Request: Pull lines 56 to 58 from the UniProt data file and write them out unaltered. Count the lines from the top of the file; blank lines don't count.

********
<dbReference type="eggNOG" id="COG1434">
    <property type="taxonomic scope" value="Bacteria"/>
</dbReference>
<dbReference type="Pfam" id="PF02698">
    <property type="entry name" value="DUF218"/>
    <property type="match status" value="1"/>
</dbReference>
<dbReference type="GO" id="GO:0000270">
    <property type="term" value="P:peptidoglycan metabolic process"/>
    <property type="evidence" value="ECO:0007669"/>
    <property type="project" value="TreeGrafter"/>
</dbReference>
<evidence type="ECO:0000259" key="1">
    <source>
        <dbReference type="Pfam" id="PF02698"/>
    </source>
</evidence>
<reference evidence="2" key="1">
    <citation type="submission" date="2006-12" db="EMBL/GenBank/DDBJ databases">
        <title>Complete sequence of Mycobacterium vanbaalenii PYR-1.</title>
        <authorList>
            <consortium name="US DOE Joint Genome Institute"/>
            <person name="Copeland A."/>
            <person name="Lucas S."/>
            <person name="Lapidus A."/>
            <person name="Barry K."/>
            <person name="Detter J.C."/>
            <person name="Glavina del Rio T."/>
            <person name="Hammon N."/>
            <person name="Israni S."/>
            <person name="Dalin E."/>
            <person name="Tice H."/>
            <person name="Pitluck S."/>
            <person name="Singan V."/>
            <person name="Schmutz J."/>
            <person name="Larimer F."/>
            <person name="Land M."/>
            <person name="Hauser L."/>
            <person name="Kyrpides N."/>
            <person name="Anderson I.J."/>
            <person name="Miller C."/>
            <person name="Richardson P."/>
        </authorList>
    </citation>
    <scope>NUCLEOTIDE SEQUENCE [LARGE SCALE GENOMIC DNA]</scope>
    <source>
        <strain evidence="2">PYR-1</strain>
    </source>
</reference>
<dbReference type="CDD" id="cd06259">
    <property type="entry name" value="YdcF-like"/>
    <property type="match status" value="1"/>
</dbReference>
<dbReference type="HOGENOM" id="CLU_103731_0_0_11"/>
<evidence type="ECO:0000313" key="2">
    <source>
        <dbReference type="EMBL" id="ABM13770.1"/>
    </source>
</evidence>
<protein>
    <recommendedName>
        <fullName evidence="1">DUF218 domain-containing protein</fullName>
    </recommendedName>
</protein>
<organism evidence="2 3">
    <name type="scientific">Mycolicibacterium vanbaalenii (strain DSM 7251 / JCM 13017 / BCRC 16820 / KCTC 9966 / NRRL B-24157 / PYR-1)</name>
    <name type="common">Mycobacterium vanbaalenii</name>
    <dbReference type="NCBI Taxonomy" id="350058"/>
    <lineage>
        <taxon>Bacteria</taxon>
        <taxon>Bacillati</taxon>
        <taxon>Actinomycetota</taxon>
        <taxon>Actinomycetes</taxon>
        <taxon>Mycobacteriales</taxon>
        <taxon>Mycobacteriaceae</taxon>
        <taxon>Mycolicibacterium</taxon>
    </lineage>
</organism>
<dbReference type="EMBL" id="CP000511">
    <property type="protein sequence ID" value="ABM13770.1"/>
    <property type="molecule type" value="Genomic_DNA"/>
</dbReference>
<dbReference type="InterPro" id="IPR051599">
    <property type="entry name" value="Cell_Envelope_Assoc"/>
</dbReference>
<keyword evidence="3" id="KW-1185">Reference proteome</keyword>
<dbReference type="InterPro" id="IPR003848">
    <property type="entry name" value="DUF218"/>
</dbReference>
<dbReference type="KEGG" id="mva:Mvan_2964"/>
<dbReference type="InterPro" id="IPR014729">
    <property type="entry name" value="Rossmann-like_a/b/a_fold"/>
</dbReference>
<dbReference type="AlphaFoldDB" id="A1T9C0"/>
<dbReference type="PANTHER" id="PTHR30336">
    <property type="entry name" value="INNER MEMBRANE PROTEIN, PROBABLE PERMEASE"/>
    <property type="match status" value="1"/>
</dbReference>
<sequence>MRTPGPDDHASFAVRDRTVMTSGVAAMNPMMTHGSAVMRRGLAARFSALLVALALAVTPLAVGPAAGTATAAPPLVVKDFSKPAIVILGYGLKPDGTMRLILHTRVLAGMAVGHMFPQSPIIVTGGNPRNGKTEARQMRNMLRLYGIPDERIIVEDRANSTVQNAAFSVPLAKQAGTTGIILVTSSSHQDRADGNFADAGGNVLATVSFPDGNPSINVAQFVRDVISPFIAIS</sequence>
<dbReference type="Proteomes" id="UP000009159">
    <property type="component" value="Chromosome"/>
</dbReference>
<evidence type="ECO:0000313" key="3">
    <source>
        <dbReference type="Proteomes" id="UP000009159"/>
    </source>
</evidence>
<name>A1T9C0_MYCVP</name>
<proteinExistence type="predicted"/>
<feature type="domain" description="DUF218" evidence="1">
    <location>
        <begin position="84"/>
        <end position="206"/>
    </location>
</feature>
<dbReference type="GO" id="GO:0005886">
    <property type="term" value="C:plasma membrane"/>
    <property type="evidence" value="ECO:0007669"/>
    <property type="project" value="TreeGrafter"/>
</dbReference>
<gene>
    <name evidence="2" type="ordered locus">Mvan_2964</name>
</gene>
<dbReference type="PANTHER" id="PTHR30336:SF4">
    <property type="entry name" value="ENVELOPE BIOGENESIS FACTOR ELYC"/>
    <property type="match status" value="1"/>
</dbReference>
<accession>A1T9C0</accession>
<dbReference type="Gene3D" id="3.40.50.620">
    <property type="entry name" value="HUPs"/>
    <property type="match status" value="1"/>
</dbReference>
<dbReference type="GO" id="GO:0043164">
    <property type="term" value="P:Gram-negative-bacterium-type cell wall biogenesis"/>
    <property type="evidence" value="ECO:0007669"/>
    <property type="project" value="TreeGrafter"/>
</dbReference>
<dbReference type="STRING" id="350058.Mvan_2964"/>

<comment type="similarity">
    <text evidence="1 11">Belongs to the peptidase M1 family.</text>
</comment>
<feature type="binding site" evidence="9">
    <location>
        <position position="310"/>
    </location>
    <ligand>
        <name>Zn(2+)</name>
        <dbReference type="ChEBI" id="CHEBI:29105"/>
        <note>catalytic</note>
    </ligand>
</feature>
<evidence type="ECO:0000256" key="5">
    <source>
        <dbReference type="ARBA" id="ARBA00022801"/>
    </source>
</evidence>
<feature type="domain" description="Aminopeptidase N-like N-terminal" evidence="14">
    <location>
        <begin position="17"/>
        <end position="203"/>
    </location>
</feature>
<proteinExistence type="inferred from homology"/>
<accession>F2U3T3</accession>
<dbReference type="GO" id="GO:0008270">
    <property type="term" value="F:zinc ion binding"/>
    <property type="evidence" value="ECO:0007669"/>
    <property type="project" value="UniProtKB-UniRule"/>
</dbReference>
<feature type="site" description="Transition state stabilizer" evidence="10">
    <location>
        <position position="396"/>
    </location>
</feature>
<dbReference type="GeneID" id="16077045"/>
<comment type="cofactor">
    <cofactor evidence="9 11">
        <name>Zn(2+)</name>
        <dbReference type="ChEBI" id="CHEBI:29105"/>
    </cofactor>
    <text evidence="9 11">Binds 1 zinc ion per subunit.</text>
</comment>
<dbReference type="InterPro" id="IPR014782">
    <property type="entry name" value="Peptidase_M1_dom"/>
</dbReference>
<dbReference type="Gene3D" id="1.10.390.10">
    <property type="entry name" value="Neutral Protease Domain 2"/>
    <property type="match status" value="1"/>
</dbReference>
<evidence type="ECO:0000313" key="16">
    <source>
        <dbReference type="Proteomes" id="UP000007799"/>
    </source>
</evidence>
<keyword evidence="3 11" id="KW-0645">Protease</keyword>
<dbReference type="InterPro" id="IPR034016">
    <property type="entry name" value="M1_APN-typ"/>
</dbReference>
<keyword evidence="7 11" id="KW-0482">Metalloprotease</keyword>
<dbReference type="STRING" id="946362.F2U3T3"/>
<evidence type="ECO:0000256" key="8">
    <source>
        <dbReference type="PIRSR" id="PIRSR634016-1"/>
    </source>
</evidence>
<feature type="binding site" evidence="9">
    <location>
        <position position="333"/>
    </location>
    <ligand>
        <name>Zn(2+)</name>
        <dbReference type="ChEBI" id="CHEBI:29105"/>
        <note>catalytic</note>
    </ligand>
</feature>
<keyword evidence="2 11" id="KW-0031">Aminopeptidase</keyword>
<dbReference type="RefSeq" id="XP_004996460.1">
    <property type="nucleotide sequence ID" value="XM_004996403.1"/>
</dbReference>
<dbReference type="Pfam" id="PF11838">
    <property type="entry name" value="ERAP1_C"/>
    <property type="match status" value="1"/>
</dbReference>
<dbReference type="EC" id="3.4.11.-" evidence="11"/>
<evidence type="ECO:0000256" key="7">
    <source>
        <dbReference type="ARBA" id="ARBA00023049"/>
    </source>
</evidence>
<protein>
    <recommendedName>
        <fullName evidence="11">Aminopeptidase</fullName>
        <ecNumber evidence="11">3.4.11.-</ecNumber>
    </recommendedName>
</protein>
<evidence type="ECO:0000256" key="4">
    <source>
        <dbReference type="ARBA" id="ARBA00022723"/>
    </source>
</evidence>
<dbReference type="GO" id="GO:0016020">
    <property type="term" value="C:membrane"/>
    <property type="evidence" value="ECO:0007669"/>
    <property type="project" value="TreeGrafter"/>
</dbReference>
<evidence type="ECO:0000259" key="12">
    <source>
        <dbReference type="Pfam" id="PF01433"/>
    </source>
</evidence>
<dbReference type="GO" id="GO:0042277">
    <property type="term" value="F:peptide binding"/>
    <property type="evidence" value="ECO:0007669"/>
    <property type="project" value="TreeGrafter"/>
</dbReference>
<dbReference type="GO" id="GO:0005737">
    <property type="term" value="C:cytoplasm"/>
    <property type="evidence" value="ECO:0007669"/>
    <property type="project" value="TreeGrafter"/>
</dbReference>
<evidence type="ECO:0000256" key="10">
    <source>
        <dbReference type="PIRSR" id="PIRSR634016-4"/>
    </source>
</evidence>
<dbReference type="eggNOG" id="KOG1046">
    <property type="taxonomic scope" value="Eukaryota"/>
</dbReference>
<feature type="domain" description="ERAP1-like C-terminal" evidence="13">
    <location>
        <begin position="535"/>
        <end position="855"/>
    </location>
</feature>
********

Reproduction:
    <source>
        <dbReference type="EMBL" id="ABM13770.1"/>
    </source>